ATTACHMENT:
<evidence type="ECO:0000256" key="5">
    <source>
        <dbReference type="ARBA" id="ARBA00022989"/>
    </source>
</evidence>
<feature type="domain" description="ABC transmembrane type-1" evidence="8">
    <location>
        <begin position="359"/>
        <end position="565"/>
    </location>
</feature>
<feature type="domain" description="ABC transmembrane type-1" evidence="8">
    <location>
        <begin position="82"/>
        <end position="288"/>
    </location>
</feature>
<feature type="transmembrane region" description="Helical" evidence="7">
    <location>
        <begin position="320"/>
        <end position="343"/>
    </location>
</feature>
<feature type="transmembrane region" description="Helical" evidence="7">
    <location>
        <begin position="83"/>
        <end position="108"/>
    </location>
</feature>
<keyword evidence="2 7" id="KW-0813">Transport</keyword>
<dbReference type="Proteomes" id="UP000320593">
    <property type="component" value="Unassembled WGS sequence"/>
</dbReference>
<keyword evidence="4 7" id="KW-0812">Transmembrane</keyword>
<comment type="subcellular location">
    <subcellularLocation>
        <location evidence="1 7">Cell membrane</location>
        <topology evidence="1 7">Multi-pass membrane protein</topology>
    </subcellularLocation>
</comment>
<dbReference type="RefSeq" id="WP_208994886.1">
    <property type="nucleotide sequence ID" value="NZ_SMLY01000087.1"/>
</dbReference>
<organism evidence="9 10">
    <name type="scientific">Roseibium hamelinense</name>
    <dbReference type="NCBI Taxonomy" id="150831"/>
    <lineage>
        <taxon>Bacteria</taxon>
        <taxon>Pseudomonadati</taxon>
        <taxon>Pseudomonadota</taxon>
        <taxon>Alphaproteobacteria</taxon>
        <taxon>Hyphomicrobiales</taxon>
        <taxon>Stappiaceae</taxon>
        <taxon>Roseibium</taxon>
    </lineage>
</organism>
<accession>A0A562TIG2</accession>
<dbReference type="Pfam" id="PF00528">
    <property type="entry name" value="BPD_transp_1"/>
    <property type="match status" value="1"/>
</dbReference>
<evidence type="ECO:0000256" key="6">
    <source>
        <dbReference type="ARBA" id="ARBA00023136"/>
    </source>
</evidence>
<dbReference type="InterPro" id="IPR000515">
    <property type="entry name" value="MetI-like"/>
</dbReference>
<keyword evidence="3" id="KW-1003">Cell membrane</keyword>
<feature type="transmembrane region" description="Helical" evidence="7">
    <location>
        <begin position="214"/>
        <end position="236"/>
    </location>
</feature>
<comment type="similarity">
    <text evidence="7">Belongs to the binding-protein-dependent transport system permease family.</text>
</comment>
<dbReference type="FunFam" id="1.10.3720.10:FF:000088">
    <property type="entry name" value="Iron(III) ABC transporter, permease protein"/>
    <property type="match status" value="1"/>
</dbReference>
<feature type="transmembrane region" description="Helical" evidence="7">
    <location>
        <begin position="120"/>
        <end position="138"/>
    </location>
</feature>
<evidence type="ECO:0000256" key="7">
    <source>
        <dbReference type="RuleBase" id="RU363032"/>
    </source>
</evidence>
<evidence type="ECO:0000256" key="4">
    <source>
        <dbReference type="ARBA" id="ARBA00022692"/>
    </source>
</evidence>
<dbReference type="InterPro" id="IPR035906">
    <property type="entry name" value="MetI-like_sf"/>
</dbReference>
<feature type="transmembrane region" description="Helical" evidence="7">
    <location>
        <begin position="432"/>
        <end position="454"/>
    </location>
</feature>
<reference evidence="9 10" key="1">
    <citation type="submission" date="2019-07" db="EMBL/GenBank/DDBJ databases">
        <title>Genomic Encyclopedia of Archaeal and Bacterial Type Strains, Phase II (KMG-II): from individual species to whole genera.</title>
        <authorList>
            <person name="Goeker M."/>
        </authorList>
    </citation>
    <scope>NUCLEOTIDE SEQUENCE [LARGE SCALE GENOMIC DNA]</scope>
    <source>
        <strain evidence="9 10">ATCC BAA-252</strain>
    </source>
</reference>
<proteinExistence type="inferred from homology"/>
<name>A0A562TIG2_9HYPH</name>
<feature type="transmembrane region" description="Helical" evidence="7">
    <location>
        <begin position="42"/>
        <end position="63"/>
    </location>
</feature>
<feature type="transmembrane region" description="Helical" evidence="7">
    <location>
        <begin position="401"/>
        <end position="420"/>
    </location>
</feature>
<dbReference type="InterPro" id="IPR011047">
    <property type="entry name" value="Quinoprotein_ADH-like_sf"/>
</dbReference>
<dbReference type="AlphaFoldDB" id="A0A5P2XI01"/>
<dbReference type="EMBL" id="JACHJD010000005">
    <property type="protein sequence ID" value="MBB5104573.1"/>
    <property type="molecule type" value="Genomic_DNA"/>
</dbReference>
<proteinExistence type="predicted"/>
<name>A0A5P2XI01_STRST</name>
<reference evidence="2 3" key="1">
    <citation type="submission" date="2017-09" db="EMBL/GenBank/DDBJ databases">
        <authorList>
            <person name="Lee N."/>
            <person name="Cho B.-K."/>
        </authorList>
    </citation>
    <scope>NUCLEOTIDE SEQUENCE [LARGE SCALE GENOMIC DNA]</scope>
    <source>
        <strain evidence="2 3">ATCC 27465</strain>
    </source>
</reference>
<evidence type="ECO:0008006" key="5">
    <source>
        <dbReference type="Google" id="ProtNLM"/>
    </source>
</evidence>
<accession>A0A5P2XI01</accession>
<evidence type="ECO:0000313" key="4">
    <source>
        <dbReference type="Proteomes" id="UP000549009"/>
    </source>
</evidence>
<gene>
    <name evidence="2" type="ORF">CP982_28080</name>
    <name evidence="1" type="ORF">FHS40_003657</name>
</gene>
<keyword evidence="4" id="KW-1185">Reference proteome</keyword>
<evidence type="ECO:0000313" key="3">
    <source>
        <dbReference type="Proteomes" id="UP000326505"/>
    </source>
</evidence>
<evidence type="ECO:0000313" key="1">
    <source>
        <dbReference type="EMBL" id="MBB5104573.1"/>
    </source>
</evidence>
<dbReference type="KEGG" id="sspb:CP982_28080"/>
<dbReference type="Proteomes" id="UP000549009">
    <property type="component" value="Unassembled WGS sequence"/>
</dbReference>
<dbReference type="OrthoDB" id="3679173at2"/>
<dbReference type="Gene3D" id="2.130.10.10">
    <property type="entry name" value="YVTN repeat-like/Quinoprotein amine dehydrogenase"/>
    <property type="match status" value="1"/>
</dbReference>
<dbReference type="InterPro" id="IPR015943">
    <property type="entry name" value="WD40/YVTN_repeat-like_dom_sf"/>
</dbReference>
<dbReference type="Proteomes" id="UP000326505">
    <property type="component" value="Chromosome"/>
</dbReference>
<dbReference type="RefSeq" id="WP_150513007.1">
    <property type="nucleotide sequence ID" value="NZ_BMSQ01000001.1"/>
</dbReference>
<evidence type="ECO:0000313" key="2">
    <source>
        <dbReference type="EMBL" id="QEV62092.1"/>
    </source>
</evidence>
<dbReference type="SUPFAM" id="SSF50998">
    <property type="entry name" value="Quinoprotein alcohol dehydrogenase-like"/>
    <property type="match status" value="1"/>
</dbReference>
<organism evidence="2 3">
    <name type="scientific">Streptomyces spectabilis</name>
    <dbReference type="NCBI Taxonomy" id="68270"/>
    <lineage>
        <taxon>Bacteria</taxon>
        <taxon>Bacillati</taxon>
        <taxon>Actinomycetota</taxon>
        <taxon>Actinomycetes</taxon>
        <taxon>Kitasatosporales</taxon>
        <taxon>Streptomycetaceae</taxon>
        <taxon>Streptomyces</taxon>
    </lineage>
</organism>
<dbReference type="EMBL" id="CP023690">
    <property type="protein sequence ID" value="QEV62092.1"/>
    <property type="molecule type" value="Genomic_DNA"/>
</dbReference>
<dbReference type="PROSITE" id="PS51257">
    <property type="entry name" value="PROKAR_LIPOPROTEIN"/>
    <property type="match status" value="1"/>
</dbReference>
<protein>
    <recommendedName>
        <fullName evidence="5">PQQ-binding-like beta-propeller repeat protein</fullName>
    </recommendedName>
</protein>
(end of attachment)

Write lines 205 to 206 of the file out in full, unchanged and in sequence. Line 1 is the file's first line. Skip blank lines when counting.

</evidence>
<dbReference type="SUPFAM" id="SSF50998">